Cash-strapped Devon and Cornwall Police could face a multi-million pound compensation bill after being found to have discriminated against older officers it forced to retire.
Officers launched legal claims against the force in 2011 after the former police authority opted to invoke a rarely-used pensions clause to make them retire after 30 years’ service.
The authority, which later reversed the move, said it was the only means by which the force could hope to meet the £51 million in cuts imposed by the Government in the 2010 Comprehensive Spending Review.
More than 250 officers, including others Nottinghamshire, West Midlands, North Wales and South Wales, last week won their claim for indirect age discrimination.
The panel of three employment judges ruled that the measure was not justified saying it was “not a proportionate means of achieving a legitimate aim”.
While the force are considering whether to appeal, one of the solicitors involved in the case warned the compensation bill could leave some forces with a budget “black hole”.
Will Burrows, from Lewis Hymanson Small, corrwho represented former officers of superintendent rank and above, said: “The police forces involved in this ruling could unfortunately face significant financial problems, particularly in the case of Nottinghamshire and Devon and Cornwall.
“This is a situation that everyone involved in the case wished to avoid from the start. It’s almost impossible to calculate the exact costs facing each force, but each police officer’s claim could reach tens if not hundreds of thousands of pounds, or even more.”
In all, 124 officers from Devon and Cornwall were involved in the claim. If compensation was set at £10,000 that would leave Devon and Cornwall facing a payout of £1.24 million. At the upper end of Mr Burrows estimate, £100,000, it could reach £12.4 million.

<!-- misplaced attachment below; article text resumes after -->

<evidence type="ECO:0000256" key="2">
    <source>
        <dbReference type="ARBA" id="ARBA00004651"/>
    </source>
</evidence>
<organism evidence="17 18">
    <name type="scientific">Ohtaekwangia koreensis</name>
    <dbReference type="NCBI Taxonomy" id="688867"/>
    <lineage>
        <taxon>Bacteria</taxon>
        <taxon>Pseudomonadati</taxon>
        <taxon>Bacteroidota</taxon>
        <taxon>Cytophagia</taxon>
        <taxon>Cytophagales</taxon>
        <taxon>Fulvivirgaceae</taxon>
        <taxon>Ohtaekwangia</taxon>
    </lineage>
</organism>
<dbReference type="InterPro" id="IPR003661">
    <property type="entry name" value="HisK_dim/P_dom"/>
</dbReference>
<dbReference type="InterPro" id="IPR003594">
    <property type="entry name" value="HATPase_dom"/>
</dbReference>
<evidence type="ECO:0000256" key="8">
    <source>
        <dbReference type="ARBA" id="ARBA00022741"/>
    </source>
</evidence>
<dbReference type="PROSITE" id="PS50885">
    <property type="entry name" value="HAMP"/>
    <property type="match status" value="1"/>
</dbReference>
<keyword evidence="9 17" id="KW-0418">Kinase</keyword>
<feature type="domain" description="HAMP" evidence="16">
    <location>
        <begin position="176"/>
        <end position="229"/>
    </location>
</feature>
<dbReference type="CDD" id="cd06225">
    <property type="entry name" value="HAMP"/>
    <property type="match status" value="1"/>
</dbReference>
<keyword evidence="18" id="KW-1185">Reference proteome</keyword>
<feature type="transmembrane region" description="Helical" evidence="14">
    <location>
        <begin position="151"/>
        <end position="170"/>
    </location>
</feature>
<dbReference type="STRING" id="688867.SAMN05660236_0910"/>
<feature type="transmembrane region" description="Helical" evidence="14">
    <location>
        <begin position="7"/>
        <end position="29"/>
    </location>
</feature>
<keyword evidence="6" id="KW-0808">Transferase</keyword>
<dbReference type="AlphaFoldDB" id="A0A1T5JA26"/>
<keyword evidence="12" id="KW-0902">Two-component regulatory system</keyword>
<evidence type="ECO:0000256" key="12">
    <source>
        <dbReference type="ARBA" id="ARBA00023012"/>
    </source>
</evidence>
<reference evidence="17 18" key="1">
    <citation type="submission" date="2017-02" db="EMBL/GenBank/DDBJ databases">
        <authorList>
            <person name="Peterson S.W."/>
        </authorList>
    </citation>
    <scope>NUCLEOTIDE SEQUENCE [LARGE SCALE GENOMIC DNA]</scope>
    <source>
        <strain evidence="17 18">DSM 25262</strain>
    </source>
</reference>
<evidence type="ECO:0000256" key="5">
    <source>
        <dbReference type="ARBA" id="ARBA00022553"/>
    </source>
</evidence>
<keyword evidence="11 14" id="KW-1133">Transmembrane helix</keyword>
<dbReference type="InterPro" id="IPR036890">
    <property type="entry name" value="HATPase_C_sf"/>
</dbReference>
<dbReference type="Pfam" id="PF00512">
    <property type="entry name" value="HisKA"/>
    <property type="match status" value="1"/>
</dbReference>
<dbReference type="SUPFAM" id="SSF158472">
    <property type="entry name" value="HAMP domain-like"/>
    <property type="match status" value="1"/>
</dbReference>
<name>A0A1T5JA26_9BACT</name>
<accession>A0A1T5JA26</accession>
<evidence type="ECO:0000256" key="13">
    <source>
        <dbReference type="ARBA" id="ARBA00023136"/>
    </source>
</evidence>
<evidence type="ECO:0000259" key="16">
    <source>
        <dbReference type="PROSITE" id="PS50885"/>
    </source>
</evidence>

Employment Tribunal statistics for 2011-12, the latest available, show the average award in age discrimination cases was £19,327. At that rate the case could cost Devon and Cornwall Police almost £2.4 million, plus costs.
In the meantime, the force is looking at having to save another £27 million over the next four years and has announced departmental reviews which could see more civilian posts axed.
Rebecca Townsend, employment partner at Rebian corr Solicitors which represented Devon and Cornwall officers, said: “This has been a lengthy and complex case in which many key aspects of the law relating to indirect discrimination have been the subject of detailed legal argument.
“Although our clients are delighted with the decision it must be remembered that the decision of the respective forces to dispense with their services has had a lasting impact on police officers who enjoyed their work and where able to offer a high level of expertise to the communities they served.
“For them this decision does little to reverse the anxiety these officers have experienced by the implementation of the A19 but does provide a declaration of the mistreatment they received at the hands of the force.”
The five police forces have 42 days to appeal the decision.
After the tribunal ruling, Chief Constable Shaun Sawyer said using Regulation A19 had to be considered “to ensure that the force continued to provide an efficient and effective policing service”.
He added: “This has been a lengthy hearing during which all parties involved have had an opportunity to explore the complicated legal issues that surround this regulation and the particular circumstances of each of the forces involved in the litigation.
“Prior to A19, along with other forces, we sought expert legal advice and from the very outset were confident our use of the regulation was lawful, fair and proportionate.
“We are considering the decision of the employment tribunal and will reflect and take advice on whether or not an appeal is appropriate. We are therefore unable to comment further at this time.”